Light Shows of the Mind

Einstein was right when he said that imagination is more important than knowledge
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Quick, what's the cube root of 487? Now, what door would you use to get out of the room you're sitting in? If your brain were a computer, you could answer the first question almost instantaneously but you would stumble around for minutes and minutes trying to solve the second one. As technologists have programmed computers and robots, they've learned that although computers can do some mental tasks well, they cannot do others that we thought were easy but turn out to be incredibly complex. Even sophisticated computers have trouble drawing analogies between the door in one room and the doors in all the other rooms they've encountered. Moreover, they have trouble with questions like What is this thing called a "door"? and What does it mean to go "out"?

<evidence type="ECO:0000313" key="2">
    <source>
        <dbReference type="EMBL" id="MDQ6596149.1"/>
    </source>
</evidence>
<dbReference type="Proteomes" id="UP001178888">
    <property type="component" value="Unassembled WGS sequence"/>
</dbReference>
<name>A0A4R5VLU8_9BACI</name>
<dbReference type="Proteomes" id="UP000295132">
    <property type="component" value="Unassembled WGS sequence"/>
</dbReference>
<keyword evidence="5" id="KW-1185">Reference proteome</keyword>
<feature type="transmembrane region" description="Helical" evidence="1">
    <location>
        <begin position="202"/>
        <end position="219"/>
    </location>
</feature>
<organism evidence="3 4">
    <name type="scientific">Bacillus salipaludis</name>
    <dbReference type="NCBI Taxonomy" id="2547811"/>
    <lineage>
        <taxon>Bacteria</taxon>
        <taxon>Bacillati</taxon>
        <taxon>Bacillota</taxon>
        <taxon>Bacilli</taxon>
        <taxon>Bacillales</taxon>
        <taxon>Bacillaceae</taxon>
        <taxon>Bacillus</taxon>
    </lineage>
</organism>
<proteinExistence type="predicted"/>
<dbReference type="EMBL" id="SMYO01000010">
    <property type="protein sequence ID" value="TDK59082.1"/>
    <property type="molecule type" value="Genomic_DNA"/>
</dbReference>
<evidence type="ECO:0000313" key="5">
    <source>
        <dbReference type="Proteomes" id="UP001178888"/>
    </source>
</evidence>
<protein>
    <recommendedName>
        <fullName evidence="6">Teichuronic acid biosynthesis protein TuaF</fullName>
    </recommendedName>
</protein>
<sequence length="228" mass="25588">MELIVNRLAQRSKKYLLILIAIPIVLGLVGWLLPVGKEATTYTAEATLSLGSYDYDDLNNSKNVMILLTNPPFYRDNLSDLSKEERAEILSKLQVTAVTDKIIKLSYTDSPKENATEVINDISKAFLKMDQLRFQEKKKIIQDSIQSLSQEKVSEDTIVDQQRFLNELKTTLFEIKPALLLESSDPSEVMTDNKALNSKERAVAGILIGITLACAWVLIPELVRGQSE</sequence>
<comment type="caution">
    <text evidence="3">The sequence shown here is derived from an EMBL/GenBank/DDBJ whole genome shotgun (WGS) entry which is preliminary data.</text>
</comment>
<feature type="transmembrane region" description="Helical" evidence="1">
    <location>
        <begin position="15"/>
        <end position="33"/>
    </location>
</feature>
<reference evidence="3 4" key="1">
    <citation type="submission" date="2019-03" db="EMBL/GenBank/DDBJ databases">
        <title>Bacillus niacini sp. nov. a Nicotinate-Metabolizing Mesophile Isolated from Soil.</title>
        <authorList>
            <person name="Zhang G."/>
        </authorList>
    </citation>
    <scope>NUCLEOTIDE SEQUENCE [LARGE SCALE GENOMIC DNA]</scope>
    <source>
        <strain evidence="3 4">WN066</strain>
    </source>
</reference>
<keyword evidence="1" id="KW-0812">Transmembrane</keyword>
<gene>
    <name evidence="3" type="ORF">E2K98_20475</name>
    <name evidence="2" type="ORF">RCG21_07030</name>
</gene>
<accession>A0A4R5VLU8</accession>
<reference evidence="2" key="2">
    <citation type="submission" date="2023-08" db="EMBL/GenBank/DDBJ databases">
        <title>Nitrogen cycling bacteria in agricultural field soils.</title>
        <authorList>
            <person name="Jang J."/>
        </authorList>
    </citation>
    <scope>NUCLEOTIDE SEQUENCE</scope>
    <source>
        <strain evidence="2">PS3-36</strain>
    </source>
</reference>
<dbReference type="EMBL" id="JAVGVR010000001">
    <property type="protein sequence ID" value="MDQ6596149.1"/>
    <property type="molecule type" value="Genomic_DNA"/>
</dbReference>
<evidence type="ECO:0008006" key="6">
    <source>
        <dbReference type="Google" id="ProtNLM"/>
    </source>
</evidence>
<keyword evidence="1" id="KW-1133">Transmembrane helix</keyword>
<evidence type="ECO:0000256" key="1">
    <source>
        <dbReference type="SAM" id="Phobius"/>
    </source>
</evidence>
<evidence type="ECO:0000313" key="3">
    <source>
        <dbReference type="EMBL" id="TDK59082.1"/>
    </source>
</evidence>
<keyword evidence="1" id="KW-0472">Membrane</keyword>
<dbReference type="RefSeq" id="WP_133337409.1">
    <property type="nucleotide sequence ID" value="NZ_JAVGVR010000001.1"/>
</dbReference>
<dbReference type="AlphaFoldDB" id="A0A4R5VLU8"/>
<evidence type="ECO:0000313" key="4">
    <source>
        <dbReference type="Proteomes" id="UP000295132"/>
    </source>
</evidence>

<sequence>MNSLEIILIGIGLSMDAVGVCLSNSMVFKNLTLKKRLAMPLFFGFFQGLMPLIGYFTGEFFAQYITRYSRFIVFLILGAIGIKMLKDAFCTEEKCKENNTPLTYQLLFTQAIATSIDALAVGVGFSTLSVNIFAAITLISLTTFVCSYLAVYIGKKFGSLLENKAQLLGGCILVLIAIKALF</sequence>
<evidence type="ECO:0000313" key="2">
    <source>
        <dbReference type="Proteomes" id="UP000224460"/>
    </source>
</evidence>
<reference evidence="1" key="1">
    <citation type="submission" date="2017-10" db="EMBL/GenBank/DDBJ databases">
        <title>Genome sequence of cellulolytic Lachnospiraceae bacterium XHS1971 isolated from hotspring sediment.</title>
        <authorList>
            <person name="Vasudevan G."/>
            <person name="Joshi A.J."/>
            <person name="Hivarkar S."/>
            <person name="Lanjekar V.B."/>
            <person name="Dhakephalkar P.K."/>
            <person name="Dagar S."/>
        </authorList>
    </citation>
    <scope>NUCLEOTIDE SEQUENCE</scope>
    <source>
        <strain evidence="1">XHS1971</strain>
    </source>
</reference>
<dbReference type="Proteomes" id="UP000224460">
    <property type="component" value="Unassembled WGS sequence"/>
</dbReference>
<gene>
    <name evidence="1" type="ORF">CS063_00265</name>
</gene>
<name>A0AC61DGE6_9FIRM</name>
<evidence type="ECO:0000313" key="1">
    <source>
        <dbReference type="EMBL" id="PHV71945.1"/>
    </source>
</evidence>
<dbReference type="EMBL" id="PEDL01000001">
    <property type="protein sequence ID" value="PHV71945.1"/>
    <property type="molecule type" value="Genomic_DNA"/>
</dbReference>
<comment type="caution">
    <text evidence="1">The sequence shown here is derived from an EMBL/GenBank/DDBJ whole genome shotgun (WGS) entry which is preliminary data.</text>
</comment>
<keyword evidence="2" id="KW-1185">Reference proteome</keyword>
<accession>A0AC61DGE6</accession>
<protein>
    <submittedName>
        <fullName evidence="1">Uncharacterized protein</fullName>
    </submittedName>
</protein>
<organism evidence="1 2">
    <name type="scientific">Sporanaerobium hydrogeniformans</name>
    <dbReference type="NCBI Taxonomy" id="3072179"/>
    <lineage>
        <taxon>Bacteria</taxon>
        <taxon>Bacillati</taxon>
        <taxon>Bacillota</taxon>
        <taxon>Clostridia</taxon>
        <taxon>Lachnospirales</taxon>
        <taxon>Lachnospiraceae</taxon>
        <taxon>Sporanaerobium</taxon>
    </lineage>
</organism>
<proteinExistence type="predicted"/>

When we human beings encounter a door, we recognize many of its aspects—its color, its shape, its heft, its texture, the dividing line between the door and the doorframe—but in different parts of our brain. There is no single spot where the brain brings all these apprehensions together. Yet through some intricate backstage process it does bind them. We have only the vaguest idea of how this happens.

And if a door is complicated for the brain, imagine how complex many analogies, metaphors, and concepts are. When we use the phrase "American dream," we blend all the things we mean by the word "America" and all the associations we have with dreaming, and we feel we know what we're talking about. Impressive.